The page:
S Korea, Australia ink pact
South Korea and Australia signed a free-trade deal yesterday which is to scrap almost all tariffs within a decade while immediately lifting levies on some key exports, including South Korean cars and Australian wine. The deal is to see almost all tariffs on goods traded between the two countries scrapped within 10 years of the pact taking effect. Canberra is to immediately abolish 5 percent tariffs on most South Korean-made cars, as well as televisions, refrigerators and machinery. Seoul is to immediately lift tariffs on nearly half of agricultural imports from Australia, including wine and coconut oil, as well as about a fifth of fish imports. It is hoped that the deal will be ratified by the end of the year, the South Korean trade ministry said.
Bank upbeat on economy
The Bank of Japan yesterday painted an upbeat picture of the world’s No. 3 economy and delayed action on its monetary easing program as it assesses the impact of a controversial rise in sales tax. Policymakers decided to hold fire on the multibillion-dollar asset-purchase scheme introduced in April last year as part of a drive by Prime Minister Shinzo Abe to drag the country out of years of deflation and slumbering growth.
Japan posts surplus
Japan posted its first current account surplus in five months in February, helped by a narrower trade deficit and higher returns on investment abroad, Japanese government data showed yesterday. Japan logged a surplus of ￥612.7 billion (US$5.9 billion) in February, down 5.7 percent from the surplus the year before, but a reversal of a deficit of ￥1.59 trillion in January. The monthly trade deficit shrank by 1.4 percent on-year to ￥533.4 billion as exports grew faster than imports. Exports rose 15.7 percent to ￥5.94 trillion, while imports went up 14.1 percent to ￥6.47 trillion.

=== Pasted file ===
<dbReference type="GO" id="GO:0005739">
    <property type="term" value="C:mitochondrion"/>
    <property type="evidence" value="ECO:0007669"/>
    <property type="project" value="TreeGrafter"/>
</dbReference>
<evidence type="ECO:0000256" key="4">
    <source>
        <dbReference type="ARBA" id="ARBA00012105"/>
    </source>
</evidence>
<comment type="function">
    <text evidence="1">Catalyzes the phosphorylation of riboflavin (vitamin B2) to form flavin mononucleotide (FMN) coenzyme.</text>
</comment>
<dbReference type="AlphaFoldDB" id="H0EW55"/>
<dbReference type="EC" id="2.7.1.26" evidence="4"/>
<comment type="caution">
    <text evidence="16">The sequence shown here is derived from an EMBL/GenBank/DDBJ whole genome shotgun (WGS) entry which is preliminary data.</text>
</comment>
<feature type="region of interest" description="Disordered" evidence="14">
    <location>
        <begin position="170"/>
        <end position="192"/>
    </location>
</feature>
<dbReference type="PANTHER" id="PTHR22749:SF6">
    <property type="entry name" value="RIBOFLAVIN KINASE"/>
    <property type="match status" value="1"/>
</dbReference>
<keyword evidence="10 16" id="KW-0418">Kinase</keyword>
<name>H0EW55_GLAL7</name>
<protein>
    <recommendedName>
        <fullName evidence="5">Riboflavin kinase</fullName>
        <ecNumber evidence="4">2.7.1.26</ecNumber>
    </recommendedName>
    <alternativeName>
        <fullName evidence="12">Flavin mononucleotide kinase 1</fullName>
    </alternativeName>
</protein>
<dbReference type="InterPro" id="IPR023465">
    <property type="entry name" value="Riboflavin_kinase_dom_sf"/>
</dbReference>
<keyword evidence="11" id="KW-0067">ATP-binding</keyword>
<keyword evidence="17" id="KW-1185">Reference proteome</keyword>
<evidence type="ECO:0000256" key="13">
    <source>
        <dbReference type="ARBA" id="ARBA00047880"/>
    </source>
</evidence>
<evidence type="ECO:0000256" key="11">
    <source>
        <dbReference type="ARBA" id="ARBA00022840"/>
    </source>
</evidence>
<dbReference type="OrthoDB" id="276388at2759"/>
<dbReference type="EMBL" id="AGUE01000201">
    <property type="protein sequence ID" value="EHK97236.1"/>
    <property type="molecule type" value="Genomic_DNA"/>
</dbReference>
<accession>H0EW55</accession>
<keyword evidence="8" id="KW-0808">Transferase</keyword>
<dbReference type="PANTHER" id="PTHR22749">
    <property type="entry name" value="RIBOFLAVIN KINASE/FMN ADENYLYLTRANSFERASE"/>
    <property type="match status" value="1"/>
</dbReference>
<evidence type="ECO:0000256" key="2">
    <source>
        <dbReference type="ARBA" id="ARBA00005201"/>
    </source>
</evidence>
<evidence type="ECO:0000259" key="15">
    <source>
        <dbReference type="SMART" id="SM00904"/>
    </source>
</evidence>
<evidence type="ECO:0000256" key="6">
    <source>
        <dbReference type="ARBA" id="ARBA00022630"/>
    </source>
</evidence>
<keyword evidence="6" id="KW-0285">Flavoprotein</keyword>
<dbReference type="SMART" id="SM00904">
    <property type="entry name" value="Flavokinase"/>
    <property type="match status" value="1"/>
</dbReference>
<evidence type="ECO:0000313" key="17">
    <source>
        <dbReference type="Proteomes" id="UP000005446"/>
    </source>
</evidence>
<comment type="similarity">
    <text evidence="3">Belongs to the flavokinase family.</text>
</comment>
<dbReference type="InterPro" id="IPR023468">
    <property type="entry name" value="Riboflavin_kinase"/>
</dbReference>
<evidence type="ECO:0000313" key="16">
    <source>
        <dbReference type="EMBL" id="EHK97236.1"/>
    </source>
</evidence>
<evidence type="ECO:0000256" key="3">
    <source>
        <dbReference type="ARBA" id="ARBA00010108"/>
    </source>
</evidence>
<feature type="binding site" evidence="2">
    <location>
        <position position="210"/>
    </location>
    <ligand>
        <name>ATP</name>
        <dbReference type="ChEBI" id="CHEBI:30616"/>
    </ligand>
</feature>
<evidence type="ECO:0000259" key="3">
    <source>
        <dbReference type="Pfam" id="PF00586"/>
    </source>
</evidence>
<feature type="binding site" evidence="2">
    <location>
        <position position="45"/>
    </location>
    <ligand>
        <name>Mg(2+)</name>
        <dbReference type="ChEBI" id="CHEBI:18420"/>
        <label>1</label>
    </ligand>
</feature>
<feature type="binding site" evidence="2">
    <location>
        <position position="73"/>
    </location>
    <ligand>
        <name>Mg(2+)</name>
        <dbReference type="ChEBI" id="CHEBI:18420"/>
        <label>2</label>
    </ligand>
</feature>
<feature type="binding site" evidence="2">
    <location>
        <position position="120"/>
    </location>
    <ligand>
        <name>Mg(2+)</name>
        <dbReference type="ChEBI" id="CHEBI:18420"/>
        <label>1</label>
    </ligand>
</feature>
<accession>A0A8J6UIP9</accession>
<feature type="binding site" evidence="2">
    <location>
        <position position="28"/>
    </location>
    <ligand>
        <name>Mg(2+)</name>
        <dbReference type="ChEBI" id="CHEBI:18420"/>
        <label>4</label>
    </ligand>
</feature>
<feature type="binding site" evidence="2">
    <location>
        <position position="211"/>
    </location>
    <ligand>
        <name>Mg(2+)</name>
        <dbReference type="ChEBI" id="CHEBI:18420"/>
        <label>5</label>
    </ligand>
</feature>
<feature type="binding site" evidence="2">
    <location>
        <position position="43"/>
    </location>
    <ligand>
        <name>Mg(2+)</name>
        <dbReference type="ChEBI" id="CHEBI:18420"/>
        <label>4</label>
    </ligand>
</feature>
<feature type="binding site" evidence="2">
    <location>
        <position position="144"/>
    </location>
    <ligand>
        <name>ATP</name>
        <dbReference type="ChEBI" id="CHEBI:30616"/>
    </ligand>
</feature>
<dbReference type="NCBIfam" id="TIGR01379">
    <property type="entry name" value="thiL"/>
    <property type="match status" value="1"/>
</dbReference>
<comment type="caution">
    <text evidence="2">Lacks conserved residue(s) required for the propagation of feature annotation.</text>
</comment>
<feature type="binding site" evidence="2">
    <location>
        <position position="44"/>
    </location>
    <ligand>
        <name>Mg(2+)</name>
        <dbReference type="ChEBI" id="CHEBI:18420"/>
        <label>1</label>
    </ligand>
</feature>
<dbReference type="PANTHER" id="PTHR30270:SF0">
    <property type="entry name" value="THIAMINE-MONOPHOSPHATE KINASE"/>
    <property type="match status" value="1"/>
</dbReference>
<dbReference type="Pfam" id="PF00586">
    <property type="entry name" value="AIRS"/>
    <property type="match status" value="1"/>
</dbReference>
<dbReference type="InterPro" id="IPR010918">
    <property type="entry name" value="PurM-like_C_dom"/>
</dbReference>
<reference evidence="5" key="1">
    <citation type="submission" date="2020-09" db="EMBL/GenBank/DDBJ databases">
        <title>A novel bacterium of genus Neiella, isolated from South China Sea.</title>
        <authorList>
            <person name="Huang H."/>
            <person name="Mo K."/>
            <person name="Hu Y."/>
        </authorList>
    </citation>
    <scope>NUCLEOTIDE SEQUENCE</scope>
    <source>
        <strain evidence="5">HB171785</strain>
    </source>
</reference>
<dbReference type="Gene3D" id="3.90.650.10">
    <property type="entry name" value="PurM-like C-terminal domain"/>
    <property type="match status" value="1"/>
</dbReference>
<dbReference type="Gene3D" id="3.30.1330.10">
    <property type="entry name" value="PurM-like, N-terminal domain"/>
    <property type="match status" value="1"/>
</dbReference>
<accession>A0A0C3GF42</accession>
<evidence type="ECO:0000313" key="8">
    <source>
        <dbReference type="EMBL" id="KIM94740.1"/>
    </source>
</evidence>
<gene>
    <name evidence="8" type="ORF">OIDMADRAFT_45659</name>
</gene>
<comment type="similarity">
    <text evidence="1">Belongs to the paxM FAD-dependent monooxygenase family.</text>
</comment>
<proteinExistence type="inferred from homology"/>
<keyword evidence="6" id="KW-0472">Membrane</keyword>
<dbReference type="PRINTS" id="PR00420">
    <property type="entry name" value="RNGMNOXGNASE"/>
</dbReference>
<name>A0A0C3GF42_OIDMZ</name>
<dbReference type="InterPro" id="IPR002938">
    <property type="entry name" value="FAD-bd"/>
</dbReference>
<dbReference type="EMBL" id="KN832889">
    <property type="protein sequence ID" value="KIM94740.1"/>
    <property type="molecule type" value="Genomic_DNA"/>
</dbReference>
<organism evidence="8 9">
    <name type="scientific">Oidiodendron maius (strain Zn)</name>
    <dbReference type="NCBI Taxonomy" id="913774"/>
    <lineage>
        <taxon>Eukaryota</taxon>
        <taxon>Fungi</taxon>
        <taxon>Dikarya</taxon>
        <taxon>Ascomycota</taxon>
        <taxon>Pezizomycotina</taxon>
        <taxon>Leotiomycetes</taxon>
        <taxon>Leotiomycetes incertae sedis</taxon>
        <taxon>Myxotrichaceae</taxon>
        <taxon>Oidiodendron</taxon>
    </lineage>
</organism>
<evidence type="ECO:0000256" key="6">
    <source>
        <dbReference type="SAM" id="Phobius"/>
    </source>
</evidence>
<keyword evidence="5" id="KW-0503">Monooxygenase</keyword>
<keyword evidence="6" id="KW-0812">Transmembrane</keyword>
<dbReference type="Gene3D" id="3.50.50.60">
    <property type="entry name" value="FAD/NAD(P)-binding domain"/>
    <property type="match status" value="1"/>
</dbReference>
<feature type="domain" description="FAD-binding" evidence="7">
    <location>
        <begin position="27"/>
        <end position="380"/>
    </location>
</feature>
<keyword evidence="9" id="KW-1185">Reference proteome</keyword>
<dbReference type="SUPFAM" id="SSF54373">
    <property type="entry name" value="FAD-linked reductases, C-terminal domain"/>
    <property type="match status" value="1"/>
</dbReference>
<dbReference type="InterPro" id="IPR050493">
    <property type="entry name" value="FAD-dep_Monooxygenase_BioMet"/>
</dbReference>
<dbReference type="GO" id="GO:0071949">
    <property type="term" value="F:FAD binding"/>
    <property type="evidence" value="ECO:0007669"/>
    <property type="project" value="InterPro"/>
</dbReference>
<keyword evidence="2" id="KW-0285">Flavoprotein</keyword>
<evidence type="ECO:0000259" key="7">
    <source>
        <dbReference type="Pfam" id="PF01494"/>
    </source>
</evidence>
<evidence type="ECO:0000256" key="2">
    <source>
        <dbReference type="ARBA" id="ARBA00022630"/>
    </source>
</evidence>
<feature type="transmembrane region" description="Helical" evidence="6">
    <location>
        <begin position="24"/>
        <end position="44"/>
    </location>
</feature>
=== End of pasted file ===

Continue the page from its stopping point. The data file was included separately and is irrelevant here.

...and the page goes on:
GSK probes Iraq claims
GlaxoSmithKline (GSK) said on Monday it has launched an investigation into allegations it bribed doctors in Iraq, as the pharmaceuticals giant remains embroiled in a major corruption scandal in China. The company said it is probing allegations of “improper conduct in our Iraq business” after reports that it hired 16 doctors and pharmacists in Iraq as paid sales representatives at a time they continued working for the government. “In total, we employ fewer than 60 people in Iraq in our pharmaceuticals operation and these allegations relate to a small number of individuals in the country,” it said in a statement, adding: “We have zero tolerance for unethical or illegal behavior.”
Ford recalls two models
Ford Motor Co issued two vehicle recalls on Monday, one to fix a corrosion risk that could affect steering and another to replace seat frames that do not meet safety standards. Ford said it was recalling about 385,7500 Ford Escape sport-utility vehicles in the model years 2001 to 2004 to address a potential subframe corrosion issue that could cause the lower control arm to separate, resulting in reduced steering control and an increased crash risk. The No. 2 US automaker said it was aware of one crash that may be related to the issue, but knew of no injuries.